The Ministry of Education top leadership has been advised to involve all stakeholders before coming up with major recommendations and policies affecting the sector.
A renowned PCEA cleric Reverend Godfrey Jomo regretted that lately the Prof George Magoha led ministry has been effecting far-reaching measures without involving other key players in the sector such as secondary school principals, parents and teachers’ unions.
Speaking during an interview with KNA at Reach All for Christ Church in Mbari ya Nguura village in Gikondi division, Nyeri County, Rev Jomo singled out the recent move by the government to allow school heads to send away students who had not cleared fees terming it unilateral and punitive to parents owing to the current hard economic times.
He said the fees issue should have been deliberated conclusively by various stakeholders before that decision was reached as many parents were still struggling to put food on the table as they were yet to recover from negative economic impact on their occupations occasioned by the outbreak Covid-19.
“The Education CS had earlier this year assured parents that no student would be denied education due to lack of fees, only to change tune during this term’s midterm break, whereby he demanded that parents clear third term fees first before their children are allowed back to class.
“However, this term is very short and besides parents were not given adequate time to seek for fees,” said the cleric, adding that the midterm break was not even necessary, coming only a few weeks before schools close and it also exposed students to the risk of contracting Coronavirus.
At the same time, Rev Jomo who doubles as Nairobi School Chaplain challenged the national government to always ensure timely release of funds to learning institutions to enable them run smoothly.
He said school managements have been suffering a lot due to delayed release of funds while being expected to retain and maintain learners.
“Principals are silently struggling to keep the institutions running owing to late release of funds. These students must be fed, while water and electricity bills must be cleared to prevent disconnection,” he emphasized.
Meanwhile, Rev Jomo has expressed concern over alleged unilaterally delayed form one selection saying it had caused grave anxiety among students and their parents and should be concluded forthwith.
“Our standard 8 candidates who sat for their final exams have been thrown into a long educational sabbatical leave which is counterproductive. It would have been commendable and convenient to parents if the selection was done immediately after the results were released as it would have guaranteed them ample time to look for fees and also buy required items,” he stated.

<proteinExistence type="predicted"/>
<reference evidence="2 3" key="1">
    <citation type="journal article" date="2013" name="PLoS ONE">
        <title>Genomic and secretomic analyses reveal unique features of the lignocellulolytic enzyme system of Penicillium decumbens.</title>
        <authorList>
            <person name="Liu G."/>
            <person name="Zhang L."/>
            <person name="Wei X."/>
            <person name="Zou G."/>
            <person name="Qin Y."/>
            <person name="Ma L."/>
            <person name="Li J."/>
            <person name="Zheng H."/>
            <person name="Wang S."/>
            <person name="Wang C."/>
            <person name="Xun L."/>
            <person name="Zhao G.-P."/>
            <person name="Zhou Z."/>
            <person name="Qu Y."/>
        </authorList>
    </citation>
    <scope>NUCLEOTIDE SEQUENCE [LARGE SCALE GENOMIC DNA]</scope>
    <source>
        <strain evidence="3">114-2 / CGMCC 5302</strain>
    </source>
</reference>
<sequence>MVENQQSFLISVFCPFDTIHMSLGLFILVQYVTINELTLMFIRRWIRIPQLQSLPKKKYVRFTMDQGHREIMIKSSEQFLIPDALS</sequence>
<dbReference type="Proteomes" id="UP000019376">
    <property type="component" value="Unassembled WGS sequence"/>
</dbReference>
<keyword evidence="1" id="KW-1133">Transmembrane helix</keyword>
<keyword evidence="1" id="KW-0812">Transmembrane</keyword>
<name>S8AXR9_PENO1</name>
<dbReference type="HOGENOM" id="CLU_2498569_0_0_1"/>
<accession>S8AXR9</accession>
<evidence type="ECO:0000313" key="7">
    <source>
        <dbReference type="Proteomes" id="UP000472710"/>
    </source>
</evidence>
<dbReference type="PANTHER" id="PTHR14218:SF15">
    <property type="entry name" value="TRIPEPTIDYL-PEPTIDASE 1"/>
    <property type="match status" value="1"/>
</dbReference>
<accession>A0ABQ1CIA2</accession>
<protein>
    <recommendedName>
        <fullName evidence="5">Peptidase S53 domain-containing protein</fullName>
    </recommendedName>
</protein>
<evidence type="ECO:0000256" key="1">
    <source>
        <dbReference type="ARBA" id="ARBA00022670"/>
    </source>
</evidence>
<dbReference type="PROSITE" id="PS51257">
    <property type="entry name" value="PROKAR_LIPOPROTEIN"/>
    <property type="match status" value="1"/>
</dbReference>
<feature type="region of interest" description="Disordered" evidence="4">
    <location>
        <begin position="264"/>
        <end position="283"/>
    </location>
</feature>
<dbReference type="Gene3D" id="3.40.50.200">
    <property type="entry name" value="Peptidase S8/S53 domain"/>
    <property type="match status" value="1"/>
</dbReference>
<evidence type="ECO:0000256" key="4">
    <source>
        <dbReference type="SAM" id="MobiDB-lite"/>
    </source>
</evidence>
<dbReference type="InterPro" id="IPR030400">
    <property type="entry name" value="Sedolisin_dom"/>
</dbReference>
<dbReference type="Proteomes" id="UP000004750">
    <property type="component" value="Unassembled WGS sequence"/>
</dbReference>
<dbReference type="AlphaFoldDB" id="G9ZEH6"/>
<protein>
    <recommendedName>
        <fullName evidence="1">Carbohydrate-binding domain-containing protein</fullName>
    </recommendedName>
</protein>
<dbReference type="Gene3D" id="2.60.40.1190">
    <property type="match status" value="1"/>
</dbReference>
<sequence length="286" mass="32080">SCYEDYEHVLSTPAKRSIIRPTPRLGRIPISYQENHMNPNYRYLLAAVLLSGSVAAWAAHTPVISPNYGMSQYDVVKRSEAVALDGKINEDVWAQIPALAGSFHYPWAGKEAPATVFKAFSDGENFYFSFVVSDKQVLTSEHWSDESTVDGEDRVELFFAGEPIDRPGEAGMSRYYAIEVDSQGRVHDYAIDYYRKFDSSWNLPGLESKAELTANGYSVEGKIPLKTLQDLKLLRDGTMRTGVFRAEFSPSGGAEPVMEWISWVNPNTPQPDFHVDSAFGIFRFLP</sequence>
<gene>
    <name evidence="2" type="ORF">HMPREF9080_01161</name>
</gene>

Moreover, the clergyman feared that many learners may not transit to Form I come July as anticipated because the long break had most likely exposed them to social vices such as early marriages, drug abuse and child labour.
The Ministry of Education should have learnt a lesson from the last extended school holiday occasioned by the first wave of Covid-19, such that when learning institutions reopened in January a sizable number of learners were lost without trace.
And by time efforts were made to trace the missing students, some had already become child mothers, while others had already gotten married and even divorced in record time, added Rev Jomo.
On the rising indiscipline cases among students, the P.C.E.A cleric advised the Education docket to strengthen guidance and counselling departments in learning institutions to effectively offer psycho-social support to mentally disturbed learners.
He also stressed on the need for the ministry to ensure all secondary schools had a chaplain to offer distressed children a shoulder to cry on.
“Chaplaincy is a very important intervention in a school set up. It puts more emphasis on pastoral relationship as a key to change through spiritual inspiration and mentorship. The chaplain supports students through moments of stress, depression and other emerging issues,” he explained.
The cleric, who has served as a chaplain for the last 18 years, therefore urged the government to move with speed and in collaboration with various churches deploy chaplains to secondary schools to guarantee mental well-being of the learners.
Rev Jomo further accused parents of abdicating their responsibility of raising their children to teachers as they engaged in pursuit of wealth to bequeath their families when they pass on.
He called on such ever-busy parents to spend some quality time with their young ones in order to encourage and mentor them as they mature. “We should learn to invest in our children and not for our children if we want them to become responsible citizens,’’ stated the cleric.
By Kamiri Munyaka